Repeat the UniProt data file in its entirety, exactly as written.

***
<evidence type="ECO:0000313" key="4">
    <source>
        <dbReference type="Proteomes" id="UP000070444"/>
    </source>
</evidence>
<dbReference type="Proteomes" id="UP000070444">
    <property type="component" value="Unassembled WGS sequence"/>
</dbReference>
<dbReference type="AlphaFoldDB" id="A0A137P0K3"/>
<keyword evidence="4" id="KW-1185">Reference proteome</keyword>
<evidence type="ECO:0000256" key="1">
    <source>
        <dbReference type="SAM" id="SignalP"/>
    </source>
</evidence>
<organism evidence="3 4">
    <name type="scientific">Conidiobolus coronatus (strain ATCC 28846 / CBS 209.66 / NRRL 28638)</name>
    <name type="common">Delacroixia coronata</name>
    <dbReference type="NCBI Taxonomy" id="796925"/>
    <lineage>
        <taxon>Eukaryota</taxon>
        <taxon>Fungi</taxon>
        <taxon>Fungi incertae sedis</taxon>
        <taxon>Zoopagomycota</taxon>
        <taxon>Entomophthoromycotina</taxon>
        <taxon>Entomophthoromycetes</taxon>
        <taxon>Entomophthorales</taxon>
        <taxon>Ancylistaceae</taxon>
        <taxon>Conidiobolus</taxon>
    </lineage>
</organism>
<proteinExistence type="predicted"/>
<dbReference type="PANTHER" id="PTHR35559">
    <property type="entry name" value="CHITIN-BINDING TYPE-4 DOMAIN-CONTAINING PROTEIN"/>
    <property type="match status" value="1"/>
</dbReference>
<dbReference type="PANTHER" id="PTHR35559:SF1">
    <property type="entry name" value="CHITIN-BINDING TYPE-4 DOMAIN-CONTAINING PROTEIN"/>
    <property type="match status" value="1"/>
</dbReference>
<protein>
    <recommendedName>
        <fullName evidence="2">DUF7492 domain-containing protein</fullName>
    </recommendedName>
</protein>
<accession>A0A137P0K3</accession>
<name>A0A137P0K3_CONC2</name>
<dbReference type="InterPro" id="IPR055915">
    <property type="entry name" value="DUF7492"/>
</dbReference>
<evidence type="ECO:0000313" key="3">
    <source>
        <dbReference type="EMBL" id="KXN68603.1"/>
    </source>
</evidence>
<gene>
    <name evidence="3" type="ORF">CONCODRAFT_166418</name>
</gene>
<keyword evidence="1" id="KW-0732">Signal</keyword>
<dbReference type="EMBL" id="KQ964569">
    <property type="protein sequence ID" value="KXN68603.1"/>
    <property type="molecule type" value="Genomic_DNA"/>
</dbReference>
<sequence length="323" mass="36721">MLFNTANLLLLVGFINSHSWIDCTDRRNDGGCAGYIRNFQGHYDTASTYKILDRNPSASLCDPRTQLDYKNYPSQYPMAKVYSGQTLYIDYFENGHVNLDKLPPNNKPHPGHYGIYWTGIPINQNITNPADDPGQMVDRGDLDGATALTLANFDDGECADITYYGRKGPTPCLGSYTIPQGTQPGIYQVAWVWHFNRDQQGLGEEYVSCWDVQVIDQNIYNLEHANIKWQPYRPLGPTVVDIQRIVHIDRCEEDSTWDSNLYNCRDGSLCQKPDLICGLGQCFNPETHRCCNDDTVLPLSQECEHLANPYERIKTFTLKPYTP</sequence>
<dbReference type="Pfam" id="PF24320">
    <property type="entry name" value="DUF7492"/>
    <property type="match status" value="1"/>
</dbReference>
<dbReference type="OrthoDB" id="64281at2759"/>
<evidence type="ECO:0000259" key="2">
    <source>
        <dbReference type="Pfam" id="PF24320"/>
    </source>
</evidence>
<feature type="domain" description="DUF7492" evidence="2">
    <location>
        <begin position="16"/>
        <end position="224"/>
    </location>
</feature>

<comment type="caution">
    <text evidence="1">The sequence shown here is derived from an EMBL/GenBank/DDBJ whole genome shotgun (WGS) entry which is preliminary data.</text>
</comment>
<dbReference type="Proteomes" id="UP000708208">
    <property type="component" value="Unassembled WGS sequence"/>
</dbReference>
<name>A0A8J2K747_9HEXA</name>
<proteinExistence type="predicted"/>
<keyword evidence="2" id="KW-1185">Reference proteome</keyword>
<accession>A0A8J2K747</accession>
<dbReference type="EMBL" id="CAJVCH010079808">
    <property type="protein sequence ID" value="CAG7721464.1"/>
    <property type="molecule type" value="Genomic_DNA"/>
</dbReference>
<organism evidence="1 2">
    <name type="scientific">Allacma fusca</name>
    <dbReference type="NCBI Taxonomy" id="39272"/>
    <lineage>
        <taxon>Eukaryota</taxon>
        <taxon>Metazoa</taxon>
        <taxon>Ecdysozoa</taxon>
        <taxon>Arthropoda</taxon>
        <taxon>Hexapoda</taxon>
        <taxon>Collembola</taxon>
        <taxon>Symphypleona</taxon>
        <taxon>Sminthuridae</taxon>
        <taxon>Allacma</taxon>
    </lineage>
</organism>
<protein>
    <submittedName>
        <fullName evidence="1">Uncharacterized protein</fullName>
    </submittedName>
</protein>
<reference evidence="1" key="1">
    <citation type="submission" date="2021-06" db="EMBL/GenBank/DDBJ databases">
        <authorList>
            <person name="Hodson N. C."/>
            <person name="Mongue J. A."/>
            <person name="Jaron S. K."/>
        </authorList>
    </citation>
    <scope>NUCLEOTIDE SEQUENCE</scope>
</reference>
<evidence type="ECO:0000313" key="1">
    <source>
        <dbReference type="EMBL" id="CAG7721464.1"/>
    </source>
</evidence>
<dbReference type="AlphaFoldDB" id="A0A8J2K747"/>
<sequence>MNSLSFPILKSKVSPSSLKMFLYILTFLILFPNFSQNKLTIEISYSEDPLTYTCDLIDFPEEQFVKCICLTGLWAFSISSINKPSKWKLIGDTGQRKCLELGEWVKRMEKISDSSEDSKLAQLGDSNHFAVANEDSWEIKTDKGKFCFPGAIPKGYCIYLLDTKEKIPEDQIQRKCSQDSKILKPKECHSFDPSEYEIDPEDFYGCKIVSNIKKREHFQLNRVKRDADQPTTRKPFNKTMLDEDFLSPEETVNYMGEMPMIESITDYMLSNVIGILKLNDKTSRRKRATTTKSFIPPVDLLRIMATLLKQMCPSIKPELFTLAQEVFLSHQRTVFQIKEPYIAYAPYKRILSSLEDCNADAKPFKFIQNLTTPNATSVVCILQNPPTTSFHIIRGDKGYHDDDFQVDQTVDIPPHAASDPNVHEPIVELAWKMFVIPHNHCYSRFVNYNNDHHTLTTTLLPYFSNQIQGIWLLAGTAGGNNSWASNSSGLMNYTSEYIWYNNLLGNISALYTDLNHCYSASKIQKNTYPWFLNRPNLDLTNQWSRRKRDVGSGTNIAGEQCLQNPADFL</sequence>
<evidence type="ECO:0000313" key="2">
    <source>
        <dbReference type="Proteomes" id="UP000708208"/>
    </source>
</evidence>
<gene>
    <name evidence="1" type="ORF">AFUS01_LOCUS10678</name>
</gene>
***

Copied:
<evidence type="ECO:0000313" key="4">
    <source>
        <dbReference type="Proteomes" id="UP000070444"/>
    </source>
</evidence>
<dbReference type="Proteomes" id="UP000070444">
    <property type="component" value="Unassembled WGS sequence"/>
</dbReference>
<dbReference type="AlphaFoldDB" id="A0A137P0K3"/>
<keyword evidence="4" id="KW-1185">Reference proteome</keyword>
<evidence type="ECO:0000256" key="1">
    <source>
        <dbReference type="SAM" id="SignalP"/>
    </source>
</evidence>
<organism evidence="3 4">
    <name type="scientific">Conidiobolus coronatus (strain ATCC 28846 / CBS 209.66 / NRRL 28638)</name>
    <name type="common">Delacroixia coronata</name>
    <dbReference type="NCBI Taxonomy" id="796925"/>
    <lineage>
        <taxon>Eukaryota</taxon>
        <taxon>Fungi</taxon>
        <taxon>Fungi incertae sedis</taxon>
        <taxon>Zoopagomycota</taxon>
        <taxon>Entomophthoromycotina</taxon>
        <taxon>Entomophthoromycetes</taxon>
        <taxon>Entomophthorales</taxon>
        <taxon>Ancylistaceae</taxon>
        <taxon>Conidiobolus</taxon>
    </lineage>
</organism>
<proteinExistence type="predicted"/>
<dbReference type="PANTHER" id="PTHR35559">
    <property type="entry name" value="CHITIN-BINDING TYPE-4 DOMAIN-CONTAINING PROTEIN"/>
    <property type="match status" value="1"/>
</dbReference>
<dbReference type="PANTHER" id="PTHR35559:SF1">
    <property type="entry name" value="CHITIN-BINDING TYPE-4 DOMAIN-CONTAINING PROTEIN"/>
    <property type="match status" value="1"/>
</dbReference>
<protein>
    <recommendedName>
        <fullName evidence="2">DUF7492 domain-containing protein</fullName>
    </recommendedName>
</protein>
<accession>A0A137P0K3</accession>
<name>A0A137P0K3_CONC2</name>
<dbReference type="InterPro" id="IPR055915">
    <property type="entry name" value="DUF7492"/>
</dbReference>
<evidence type="ECO:0000313" key="3">
    <source>
        <dbReference type="EMBL" id="KXN68603.1"/>
    </source>
</evidence>
<gene>
    <name evidence="3" type="ORF">CONCODRAFT_166418</name>
</gene>
<keyword evidence="1" id="KW-0732">Signal</keyword>
<dbReference type="EMBL" id="KQ964569">
    <property type="protein sequence ID" value="KXN68603.1"/>
    <property type="molecule type" value="Genomic_DNA"/>
</dbReference>
<sequence length="323" mass="36721">MLFNTANLLLLVGFINSHSWIDCTDRRNDGGCAGYIRNFQGHYDTASTYKILDRNPSASLCDPRTQLDYKNYPSQYPMAKVYSGQTLYIDYFENGHVNLDKLPPNNKPHPGHYGIYWTGIPINQNITNPADDPGQMVDRGDLDGATALTLANFDDGECADITYYGRKGPTPCLGSYTIPQGTQPGIYQVAWVWHFNRDQQGLGEEYVSCWDVQVIDQNIYNLEHANIKWQPYRPLGPTVVDIQRIVHIDRCEEDSTWDSNLYNCRDGSLCQKPDLICGLGQCFNPETHRCCNDDTVLPLSQECEHLANPYERIKTFTLKPYTP</sequence>
<dbReference type="Pfam" id="PF24320">
    <property type="entry name" value="DUF7492"/>
    <property type="match status" value="1"/>
</dbReference>
<dbReference type="OrthoDB" id="64281at2759"/>
<evidence type="ECO:0000259" key="2">
    <source>
        <dbReference type="Pfam" id="PF24320"/>
    </source>
</evidence>
<feature type="domain" description="DUF7492" evidence="2">
    <location>
        <begin position="16"/>
        <end position="224"/>
    </location>
</feature>

<comment type="caution">
    <text evidence="1">The sequence shown here is derived from an EMBL/GenBank/DDBJ whole genome shotgun (WGS) entry which is preliminary data.</text>
</comment>
<dbReference type="Proteomes" id="UP000708208">
    <property type="component" value="Unassembled WGS sequence"/>
</dbReference>
<name>A0A8J2K747_9HEXA</name>
<proteinExistence type="predicted"/>
<keyword evidence="2" id="KW-1185">Reference proteome</keyword>
<accession>A0A8J2K747</accession>
<dbReference type="EMBL" id="CAJVCH010079808">
    <property type="protein sequence ID" value="CAG7721464.1"/>
    <property type="molecule type" value="Genomic_DNA"/>
</dbReference>
<organism evidence="1 2">
    <name type="scientific">Allacma fusca</name>
    <dbReference type="NCBI Taxonomy" id="39272"/>
    <lineage>
        <taxon>Eukaryota</taxon>
        <taxon>Metazoa</taxon>
        <taxon>Ecdysozoa</taxon>
        <taxon>Arthropoda</taxon>
        <taxon>Hexapoda</taxon>
        <taxon>Collembola</taxon>
        <taxon>Symphypleona</taxon>
        <taxon>Sminthuridae</taxon>
        <taxon>Allacma</taxon>
    </lineage>
</organism>
<protein>
    <submittedName>
        <fullName evidence="1">Uncharacterized protein</fullName>
    </submittedName>
</protein>
<reference evidence="1" key="1">
    <citation type="submission" date="2021-06" db="EMBL/GenBank/DDBJ databases">
        <authorList>
            <person name="Hodson N. C."/>
            <person name="Mongue J. A."/>
            <person name="Jaron S. K."/>
        </authorList>
    </citation>
    <scope>NUCLEOTIDE SEQUENCE</scope>
</reference>
<evidence type="ECO:0000313" key="1">
    <source>
        <dbReference type="EMBL" id="CAG7721464.1"/>
    </source>
</evidence>
<dbReference type="AlphaFoldDB" id="A0A8J2K747"/>
<sequence>MNSLSFPILKSKVSPSSLKMFLYILTFLILFPNFSQNKLTIEISYSEDPLTYTCDLIDFPEEQFVKCICLTGLWAFSISSINKPSKWKLIGDTGQRKCLELGEWVKRMEKISDSSEDSKLAQLGDSNHFAVANEDSWEIKTDKGKFCFPGAIPKGYCIYLLDTKEKIPEDQIQRKCSQDSKILKPKECHSFDPSEYEIDPEDFYGCKIVSNIKKREHFQLNRVKRDADQPTTRKPFNKTMLDEDFLSPEETVNYMGEMPMIESITDYMLSNVIGILKLNDKTSRRKRATTTKSFIPPVDLLRIMATLLKQMCPSIKPELFTLAQEVFLSHQRTVFQIKEPYIAYAPYKRILSSLEDCNADAKPFKFIQNLTTPNATSVVCILQNPPTTSFHIIRGDKGYHDDDFQVDQTVDIPPHAASDPNVHEPIVELAWKMFVIPHNHCYSRFVNYNNDHHTLTTTLLPYFSNQIQGIWLLAGTAGGNNSWASNSSGLMNYTSEYIWYNNLLGNISALYTDLNHCYSASKIQKNTYPWFLNRPNLDLTNQWSRRKRDVGSGTNIAGEQCLQNPADFL</sequence>
<evidence type="ECO:0000313" key="2">
    <source>
        <dbReference type="Proteomes" id="UP000708208"/>
    </source>
</evidence>
<gene>
    <name evidence="1" type="ORF">AFUS01_LOCUS10678</name>
</gene>